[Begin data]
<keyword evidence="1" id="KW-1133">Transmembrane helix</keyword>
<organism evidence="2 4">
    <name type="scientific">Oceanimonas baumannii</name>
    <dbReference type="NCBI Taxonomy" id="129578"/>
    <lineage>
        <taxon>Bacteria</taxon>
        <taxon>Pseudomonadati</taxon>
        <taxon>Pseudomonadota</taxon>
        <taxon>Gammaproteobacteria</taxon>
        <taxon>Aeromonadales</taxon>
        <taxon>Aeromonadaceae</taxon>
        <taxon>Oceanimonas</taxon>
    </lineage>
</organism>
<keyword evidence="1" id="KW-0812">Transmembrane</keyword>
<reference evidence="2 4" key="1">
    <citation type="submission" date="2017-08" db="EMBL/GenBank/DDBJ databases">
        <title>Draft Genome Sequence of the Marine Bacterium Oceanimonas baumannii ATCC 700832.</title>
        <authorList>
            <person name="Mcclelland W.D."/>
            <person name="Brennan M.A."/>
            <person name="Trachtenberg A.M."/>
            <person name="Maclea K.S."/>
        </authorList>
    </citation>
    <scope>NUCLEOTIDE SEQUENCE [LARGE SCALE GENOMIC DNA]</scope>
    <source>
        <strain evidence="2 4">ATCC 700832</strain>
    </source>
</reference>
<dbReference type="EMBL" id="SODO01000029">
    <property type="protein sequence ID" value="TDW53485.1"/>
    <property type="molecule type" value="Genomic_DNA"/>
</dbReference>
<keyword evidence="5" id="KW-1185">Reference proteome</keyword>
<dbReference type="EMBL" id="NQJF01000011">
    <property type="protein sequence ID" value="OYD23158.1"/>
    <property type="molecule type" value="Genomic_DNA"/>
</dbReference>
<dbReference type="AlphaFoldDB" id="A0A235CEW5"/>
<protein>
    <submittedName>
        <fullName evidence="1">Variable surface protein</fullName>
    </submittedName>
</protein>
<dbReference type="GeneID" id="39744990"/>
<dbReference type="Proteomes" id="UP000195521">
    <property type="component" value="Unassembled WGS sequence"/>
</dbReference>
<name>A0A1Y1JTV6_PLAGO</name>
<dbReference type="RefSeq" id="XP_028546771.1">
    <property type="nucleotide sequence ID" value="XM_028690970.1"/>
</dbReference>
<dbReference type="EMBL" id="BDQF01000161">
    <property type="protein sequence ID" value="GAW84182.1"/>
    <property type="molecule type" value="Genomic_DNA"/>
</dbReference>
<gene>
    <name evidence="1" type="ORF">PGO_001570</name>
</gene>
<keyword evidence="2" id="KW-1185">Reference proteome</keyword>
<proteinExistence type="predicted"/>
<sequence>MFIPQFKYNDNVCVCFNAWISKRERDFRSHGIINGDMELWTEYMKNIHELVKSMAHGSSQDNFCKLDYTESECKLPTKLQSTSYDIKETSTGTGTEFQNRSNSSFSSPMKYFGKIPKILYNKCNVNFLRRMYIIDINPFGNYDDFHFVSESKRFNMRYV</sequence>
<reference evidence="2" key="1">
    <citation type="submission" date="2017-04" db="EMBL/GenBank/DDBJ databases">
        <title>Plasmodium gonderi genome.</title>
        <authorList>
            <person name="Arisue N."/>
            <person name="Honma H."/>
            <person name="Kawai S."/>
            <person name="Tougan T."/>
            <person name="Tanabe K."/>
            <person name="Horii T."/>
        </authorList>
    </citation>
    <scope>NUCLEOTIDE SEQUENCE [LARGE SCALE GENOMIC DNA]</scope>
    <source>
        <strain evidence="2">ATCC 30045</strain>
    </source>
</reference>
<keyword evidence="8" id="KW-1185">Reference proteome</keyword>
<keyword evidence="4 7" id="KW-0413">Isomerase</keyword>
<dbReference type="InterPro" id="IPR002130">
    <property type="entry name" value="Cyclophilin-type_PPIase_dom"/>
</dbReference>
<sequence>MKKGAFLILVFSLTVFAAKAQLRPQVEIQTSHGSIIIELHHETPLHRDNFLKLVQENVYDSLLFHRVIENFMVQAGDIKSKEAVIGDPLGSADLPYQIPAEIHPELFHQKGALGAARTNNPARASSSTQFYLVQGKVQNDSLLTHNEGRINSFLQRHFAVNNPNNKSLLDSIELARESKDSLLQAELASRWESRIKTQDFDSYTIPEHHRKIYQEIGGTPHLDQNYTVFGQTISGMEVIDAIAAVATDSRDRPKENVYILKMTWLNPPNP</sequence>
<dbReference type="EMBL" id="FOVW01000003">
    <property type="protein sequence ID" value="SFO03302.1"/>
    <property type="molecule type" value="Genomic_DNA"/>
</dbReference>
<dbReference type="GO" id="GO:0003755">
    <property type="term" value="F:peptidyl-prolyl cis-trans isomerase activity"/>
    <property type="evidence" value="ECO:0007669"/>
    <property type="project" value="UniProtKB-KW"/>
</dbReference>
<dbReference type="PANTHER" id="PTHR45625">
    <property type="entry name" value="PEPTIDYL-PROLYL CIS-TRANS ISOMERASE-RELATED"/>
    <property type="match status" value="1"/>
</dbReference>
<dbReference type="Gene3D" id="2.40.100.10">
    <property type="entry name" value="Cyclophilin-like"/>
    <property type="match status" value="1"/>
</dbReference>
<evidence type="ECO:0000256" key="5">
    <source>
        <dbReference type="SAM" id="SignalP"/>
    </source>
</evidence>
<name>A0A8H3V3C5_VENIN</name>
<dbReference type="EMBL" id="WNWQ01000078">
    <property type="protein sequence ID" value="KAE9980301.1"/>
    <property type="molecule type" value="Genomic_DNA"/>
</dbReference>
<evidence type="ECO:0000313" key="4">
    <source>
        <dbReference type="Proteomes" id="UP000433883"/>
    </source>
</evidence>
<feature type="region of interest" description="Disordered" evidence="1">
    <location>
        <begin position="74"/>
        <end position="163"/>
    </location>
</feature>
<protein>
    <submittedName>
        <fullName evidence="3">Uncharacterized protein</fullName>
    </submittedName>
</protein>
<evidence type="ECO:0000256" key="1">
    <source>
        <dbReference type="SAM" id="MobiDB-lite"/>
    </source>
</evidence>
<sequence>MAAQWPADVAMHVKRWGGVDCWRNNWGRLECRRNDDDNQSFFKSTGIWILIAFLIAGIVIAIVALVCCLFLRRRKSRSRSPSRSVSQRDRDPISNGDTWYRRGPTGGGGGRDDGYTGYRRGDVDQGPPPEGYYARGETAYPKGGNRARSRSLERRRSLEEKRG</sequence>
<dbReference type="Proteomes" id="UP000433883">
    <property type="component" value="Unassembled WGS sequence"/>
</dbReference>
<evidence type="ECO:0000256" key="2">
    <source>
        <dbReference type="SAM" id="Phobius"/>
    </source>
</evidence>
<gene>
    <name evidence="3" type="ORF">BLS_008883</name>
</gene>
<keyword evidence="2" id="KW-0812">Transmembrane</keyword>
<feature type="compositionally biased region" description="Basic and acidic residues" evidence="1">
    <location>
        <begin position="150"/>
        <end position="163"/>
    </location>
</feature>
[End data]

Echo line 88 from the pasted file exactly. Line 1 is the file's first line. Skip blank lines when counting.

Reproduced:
    <property type="protein sequence ID" value="SFO03302.1"/>